|Publication number||US5334204 A|
|Application number||US 07/924,315|
|Publication date||Aug 2, 1994|
|Filing date||Aug 3, 1992|
|Priority date||Aug 3, 1992|
|Publication number||07924315, 924315, US 5334204 A, US 5334204A, US-A-5334204, US5334204 A, US5334204A|
|Inventors||Richard H. Clewett, Claude O. Pering, Daniel B. Sharitz|
|Original Assignee||Ace Medical Company|
|Export Citation||BiBTeX, EndNote, RefMan|
|Patent Citations (18), Non-Patent Citations (8), Referenced by (131), Classifications (5), Legal Events (7)|
|External Links: USPTO, USPTO Assignment, Espacenet|
The following patent is related to the present invention and the disclosure of which is hereby incorporated by reference:
Denis P. Stednitz, U.S. Pat. No. 4,537,185 granted Aug. 27, 1985 for "Cannulated Fixation Screw".
This invention relates to fixation screws for use in orthopedic applications.
It is well known that fractured bones may be effectively healed by fixing the fractured bone in a sufficiently secure position to prevent slippage or separation. With a bone so secured, bone tissue will grow and bone cells will multiply in the region of the fracture. One common technique for securing fractures is an external fixation pin or screw which extends into or through the bone fragments to secure the fragments in a fixed position. Typically, the fixation pin pierces the outer cortex of the fractured bone, crosses the medullary canal and embeds in the opposite cortex.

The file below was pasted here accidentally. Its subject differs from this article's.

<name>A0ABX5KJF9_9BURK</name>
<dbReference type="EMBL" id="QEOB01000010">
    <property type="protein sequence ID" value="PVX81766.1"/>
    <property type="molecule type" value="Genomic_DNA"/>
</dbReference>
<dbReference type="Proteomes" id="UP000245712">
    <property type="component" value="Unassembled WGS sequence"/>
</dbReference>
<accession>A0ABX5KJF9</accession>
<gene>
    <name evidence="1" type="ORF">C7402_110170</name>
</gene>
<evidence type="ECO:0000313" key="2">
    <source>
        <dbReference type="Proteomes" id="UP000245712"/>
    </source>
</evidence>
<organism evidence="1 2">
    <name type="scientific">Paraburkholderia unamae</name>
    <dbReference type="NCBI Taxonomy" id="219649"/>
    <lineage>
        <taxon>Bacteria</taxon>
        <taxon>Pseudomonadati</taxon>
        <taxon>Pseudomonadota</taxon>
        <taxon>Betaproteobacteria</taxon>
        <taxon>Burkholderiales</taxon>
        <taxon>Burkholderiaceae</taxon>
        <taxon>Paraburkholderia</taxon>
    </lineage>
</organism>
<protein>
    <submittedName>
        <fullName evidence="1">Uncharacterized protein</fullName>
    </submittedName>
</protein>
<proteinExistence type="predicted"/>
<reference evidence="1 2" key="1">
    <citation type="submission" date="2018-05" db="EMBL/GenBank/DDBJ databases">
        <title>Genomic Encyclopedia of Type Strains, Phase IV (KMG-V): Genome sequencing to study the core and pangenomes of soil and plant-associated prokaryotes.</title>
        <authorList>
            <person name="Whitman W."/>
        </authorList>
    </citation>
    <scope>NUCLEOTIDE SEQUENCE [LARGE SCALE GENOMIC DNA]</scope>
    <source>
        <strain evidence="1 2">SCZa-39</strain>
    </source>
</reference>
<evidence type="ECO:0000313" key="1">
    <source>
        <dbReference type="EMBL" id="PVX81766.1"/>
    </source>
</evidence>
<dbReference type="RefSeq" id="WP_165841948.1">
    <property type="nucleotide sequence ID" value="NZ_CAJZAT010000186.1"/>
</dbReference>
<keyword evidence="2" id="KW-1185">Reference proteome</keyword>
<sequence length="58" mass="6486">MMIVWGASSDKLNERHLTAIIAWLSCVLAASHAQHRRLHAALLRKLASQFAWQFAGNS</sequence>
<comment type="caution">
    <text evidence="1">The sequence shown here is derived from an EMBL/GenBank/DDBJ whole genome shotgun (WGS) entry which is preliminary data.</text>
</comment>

Early fixation pins were smooth, cylindrical shafts which were passed through predrilled holes. These pins had no thread to engage the bone fragments. Instead, the pin merely minimized slippage or separation. More recently, fixation screws have been employed to threadably engage the bone fragments to more securely fix the fragments in position. Fixation screws have been developed which include drilling faces and self-tapping threads with tapered and/or cutting threads.
The drilling feature of a fixation screw is accomplished through use of a wedge-shaped spade surface with knife edges which scrape away the bone upon rotation of the shaft. Self-tapping is accomplished by tapering the distal end of the thread at the drill point. Cutting threads are formed with flutes forming cutting faces at each convolution of thread, particularly in the tapered, self-tapping section.
The fixation screw often included a cannula through the shaft to permit a guide pin, mounted in a guide hole in the bone, to facilitate accurate positioning of the fixation screw. Cannulated self-drilling, self-tapping fixation screws represented a significant advance to orthopedic fixation techniques. A more thorough discussion of such devices may be found in the Stednitz U.S. Pat. No. 4,537,185, assigned to the same assignee as the present invention. One of the features of prior fixation screws resides in the fact that excess heat was not built up which could kill bone tissue. Moreover, many such pins were constructed of titanium which is sufficiently porous at its exterior surface as to permit bone growth to extend into the surface, thereby providing a more effective stabilization and healing of the bone. While these features enhanced and promoted the healing process, it sometimes occurred that the bone tissue would so thoroughly conform to the fixation screw as to make it difficult to remove the screw after the bone has healed.